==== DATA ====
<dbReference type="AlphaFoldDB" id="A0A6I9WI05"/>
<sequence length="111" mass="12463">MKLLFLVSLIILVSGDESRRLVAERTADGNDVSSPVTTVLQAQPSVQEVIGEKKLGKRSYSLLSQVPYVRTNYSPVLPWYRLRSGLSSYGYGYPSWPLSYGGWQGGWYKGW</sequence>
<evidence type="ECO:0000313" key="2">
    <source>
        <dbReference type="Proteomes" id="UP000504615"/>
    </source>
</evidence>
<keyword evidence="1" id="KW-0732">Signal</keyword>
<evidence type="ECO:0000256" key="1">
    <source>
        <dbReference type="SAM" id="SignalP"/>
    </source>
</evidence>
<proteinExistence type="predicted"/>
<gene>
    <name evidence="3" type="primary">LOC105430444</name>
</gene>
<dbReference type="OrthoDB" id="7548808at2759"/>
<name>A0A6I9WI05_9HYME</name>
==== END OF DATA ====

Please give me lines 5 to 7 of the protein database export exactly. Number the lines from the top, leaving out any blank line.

        <dbReference type="Proteomes" id="UP000504615"/>
    </source>
</evidence>